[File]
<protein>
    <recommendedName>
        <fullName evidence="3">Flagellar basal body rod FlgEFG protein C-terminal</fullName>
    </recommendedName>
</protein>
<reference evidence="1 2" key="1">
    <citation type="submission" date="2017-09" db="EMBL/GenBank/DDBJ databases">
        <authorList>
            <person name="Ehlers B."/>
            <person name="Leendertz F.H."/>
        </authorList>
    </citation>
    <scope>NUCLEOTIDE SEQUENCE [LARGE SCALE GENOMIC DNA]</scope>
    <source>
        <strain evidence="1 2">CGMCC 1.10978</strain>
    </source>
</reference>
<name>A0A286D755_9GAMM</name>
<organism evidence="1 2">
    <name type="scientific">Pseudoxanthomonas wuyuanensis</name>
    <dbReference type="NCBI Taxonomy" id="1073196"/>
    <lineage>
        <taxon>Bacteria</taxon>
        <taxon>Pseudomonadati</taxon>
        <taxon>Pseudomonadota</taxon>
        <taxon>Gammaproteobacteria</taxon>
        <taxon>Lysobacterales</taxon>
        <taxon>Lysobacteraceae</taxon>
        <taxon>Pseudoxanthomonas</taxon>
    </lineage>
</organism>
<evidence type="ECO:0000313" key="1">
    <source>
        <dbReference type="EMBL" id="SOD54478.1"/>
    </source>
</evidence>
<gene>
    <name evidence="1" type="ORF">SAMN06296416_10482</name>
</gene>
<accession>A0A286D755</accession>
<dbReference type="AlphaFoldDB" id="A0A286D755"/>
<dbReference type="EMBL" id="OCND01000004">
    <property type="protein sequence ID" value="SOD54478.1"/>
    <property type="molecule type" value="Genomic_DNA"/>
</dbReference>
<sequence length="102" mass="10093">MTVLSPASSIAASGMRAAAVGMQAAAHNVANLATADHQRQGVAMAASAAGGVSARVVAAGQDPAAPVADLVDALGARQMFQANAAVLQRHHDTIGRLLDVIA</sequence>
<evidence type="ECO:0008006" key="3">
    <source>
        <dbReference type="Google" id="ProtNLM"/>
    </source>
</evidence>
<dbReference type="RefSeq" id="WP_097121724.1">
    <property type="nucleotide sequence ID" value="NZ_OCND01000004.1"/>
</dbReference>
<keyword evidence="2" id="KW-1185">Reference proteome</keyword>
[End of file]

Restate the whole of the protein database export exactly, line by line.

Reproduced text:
<protein>
    <recommendedName>
        <fullName evidence="3">Flagellar basal body rod FlgEFG protein C-terminal</fullName>
    </recommendedName>
</protein>
<reference evidence="1 2" key="1">
    <citation type="submission" date="2017-09" db="EMBL/GenBank/DDBJ databases">
        <authorList>
            <person name="Ehlers B."/>
            <person name="Leendertz F.H."/>
        </authorList>
    </citation>
    <scope>NUCLEOTIDE SEQUENCE [LARGE SCALE GENOMIC DNA]</scope>
    <source>
        <strain evidence="1 2">CGMCC 1.10978</strain>
    </source>
</reference>
<name>A0A286D755_9GAMM</name>
<organism evidence="1 2">
    <name type="scientific">Pseudoxanthomonas wuyuanensis</name>
    <dbReference type="NCBI Taxonomy" id="1073196"/>
    <lineage>
        <taxon>Bacteria</taxon>
        <taxon>Pseudomonadati</taxon>
        <taxon>Pseudomonadota</taxon>
        <taxon>Gammaproteobacteria</taxon>
        <taxon>Lysobacterales</taxon>
        <taxon>Lysobacteraceae</taxon>
        <taxon>Pseudoxanthomonas</taxon>
    </lineage>
</organism>
<evidence type="ECO:0000313" key="1">
    <source>
        <dbReference type="EMBL" id="SOD54478.1"/>
    </source>
</evidence>
<gene>
    <name evidence="1" type="ORF">SAMN06296416_10482</name>
</gene>
<accession>A0A286D755</accession>
<dbReference type="AlphaFoldDB" id="A0A286D755"/>
<dbReference type="EMBL" id="OCND01000004">
    <property type="protein sequence ID" value="SOD54478.1"/>
    <property type="molecule type" value="Genomic_DNA"/>
</dbReference>
<sequence length="102" mass="10093">MTVLSPASSIAASGMRAAAVGMQAAAHNVANLATADHQRQGVAMAASAAGGVSARVVAAGQDPAAPVADLVDALGARQMFQANAAVLQRHHDTIGRLLDVIA</sequence>
<evidence type="ECO:0008006" key="3">
    <source>
        <dbReference type="Google" id="ProtNLM"/>
    </source>
</evidence>
<dbReference type="RefSeq" id="WP_097121724.1">
    <property type="nucleotide sequence ID" value="NZ_OCND01000004.1"/>
</dbReference>
<keyword evidence="2" id="KW-1185">Reference proteome</keyword>